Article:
Computer Has g Adapter - Router Is b - Any Hope?

Archived from groups: alt.internet.wireless (More info?)

I just bought a new HP laptop with a built-in wireless adapter. It is
a Broadcom 54g MaxPerformance 802.11g. I didn't know when I bought it
that it was not g/b. My router, and most of my system is the b spec.
Is there anything I can do besides replacing all my b hardware?

Dick
9 answers Last reply
More about computer adapter router hope
  1. Archived from groups: alt.internet.wireless (More info?)

    Dick <LeadWinger> wrote in news:s1ac709iu8e0b7mn97jrvev0vj5npkiup6@4ax.com:

    > Is there anything I can do besides replacing all my b hardware?

    G is backwards compatible with B.

    --
    Lucas Tam (REMOVEnntp@rogers.com)
    Please delete "REMOVE" from the e-mail address when replying.
    http://members.ebay.com/aboutme/coolspot18/
  2. Archived from groups: alt.internet.wireless (More info?)

    On Fri, 09 Apr 2004 05:33:49 GMT, Lucas Tam <REMOVEnntp@rogers.com>
    wrote:

    >Dick <LeadWinger> wrote in news:s1ac709iu8e0b7mn97jrvev0vj5npkiup6@4ax.com:
    >
    >> Is there anything I can do besides replacing all my b hardware?
    >
    >G is backwards compatible with B.

    The Broadcom 54g with Afterburner is significantly faster than a
    normal g adapter. The spec says it is backwards compatible with the
    normal g standard, but says nothing about compatibility with the b
    standard.
  3. Archived from groups: alt.internet.wireless (More info?)

    Broadcom Ships New 54gT Technology that Delivers Best Real-World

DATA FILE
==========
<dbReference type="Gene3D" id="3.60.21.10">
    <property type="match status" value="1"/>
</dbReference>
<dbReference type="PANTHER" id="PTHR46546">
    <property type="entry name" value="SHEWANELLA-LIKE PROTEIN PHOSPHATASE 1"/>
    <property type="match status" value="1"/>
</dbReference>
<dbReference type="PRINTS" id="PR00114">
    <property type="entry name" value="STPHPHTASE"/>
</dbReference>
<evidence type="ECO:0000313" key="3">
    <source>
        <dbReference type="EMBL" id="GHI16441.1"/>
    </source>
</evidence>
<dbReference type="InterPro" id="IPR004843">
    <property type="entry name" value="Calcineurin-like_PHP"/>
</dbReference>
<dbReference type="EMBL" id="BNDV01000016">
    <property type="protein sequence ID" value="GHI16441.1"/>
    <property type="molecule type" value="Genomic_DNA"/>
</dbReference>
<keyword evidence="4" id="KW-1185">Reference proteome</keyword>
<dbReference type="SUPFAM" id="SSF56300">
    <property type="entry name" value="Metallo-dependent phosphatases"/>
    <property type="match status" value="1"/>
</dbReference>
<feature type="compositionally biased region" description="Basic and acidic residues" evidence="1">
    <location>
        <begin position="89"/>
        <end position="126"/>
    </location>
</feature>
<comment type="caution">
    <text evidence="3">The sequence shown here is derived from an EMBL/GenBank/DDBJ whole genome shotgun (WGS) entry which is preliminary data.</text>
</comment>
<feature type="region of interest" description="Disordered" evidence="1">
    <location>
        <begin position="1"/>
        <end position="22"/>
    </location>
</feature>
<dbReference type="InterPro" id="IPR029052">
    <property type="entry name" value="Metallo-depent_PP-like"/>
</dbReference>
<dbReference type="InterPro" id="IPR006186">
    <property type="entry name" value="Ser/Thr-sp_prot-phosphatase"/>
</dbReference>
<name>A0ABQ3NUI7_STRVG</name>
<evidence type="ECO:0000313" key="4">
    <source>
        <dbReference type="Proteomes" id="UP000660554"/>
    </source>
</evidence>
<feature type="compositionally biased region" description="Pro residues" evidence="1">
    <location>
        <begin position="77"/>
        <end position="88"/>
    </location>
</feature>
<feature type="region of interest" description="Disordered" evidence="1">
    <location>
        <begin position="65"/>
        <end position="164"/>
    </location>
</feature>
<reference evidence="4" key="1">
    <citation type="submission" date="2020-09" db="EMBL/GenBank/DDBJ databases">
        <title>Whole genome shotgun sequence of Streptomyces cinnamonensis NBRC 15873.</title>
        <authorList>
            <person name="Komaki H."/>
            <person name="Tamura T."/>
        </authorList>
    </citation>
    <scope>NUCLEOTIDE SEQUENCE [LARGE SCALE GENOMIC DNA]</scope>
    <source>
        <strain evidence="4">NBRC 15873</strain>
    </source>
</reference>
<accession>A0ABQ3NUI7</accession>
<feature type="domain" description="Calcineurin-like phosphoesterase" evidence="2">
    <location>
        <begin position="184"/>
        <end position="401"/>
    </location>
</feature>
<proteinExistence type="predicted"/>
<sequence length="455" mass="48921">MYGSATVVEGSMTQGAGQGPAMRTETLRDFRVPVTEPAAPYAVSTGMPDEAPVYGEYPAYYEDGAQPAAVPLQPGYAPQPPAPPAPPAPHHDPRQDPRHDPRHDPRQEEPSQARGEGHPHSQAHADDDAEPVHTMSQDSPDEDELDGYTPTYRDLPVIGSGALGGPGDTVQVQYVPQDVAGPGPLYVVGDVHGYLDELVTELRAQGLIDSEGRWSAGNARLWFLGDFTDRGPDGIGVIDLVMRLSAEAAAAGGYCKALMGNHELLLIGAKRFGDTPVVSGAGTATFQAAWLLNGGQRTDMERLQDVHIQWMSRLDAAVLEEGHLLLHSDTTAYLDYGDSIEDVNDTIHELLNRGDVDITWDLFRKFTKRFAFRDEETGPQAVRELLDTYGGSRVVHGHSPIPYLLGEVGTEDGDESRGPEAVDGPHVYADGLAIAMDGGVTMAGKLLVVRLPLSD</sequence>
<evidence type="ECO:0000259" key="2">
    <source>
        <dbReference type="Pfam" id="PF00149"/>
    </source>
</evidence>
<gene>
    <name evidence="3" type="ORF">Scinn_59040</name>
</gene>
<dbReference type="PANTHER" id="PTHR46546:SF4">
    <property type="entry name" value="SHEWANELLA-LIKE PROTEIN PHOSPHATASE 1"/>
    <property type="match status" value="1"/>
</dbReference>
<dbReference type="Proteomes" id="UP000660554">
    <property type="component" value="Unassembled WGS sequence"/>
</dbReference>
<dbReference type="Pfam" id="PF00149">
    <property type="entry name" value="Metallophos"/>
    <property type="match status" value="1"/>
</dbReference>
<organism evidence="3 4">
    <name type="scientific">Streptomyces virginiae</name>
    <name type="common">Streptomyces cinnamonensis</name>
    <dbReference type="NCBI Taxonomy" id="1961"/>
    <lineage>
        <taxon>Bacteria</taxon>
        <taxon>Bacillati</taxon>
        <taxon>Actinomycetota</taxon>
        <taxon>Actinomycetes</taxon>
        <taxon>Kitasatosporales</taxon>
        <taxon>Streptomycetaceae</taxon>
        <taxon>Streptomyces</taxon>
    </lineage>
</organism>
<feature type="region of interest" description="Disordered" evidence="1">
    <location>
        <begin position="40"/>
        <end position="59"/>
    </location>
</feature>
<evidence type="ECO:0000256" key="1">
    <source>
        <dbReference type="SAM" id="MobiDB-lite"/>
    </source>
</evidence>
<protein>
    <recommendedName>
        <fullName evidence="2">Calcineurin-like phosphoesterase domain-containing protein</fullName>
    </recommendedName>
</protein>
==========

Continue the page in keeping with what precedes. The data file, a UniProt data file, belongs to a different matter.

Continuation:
Wi-Fi® Performance

    802.11g Standards Enhancement Provides Additional Speed for Home
    Wireless Networks While Remaining Compatible with All Wi-Fi CERTIFIEDT
    802.11b/g Products


    "Dick" <LeadWinger> wrote in message
    news:c9gc701009g7dm0kg5nq433uh29rbnqqkr@4ax.com...
    > On Fri, 09 Apr 2004 05:33:49 GMT, Lucas Tam <REMOVEnntp@rogers.com>
    > wrote:
    >
    >>Dick <LeadWinger> wrote in
    >>news:s1ac709iu8e0b7mn97jrvev0vj5npkiup6@4ax.com:
    >>
    >>> Is there anything I can do besides replacing all my b hardware?
    >>
    >>G is backwards compatible with B.
    >
    > The Broadcom 54g with Afterburner is significantly faster than a
    > normal g adapter. The spec says it is backwards compatible with the
    > normal g standard, but says nothing about compatibility with the b
    > standard.
  4. Archived from groups: alt.internet.wireless (More info?)

    Dick <LeadWinger> wrote:

    > I just bought a new HP laptop with a built-in wireless adapter. It is
    > a Broadcom 54g MaxPerformance 802.11g. I didn't know when I bought it
    > that it was not g/b. My router, and most of my system is the b spec.
    > Is there anything I can do besides replacing all my b hardware?

    You're fine. "g" hardware supports connections with "b", though only that
    the lower "b" speed.

    --

    Fundamentalism is fundamentally wrong.

    To reply to this message, replace everything to the left of "@" with
    james.knott.
  5. Archived from groups: alt.internet.wireless (More info?)

    On Fri, 09 Apr 2004 13:55:51 GMT, James Knott <bit_bucket@rogers.com>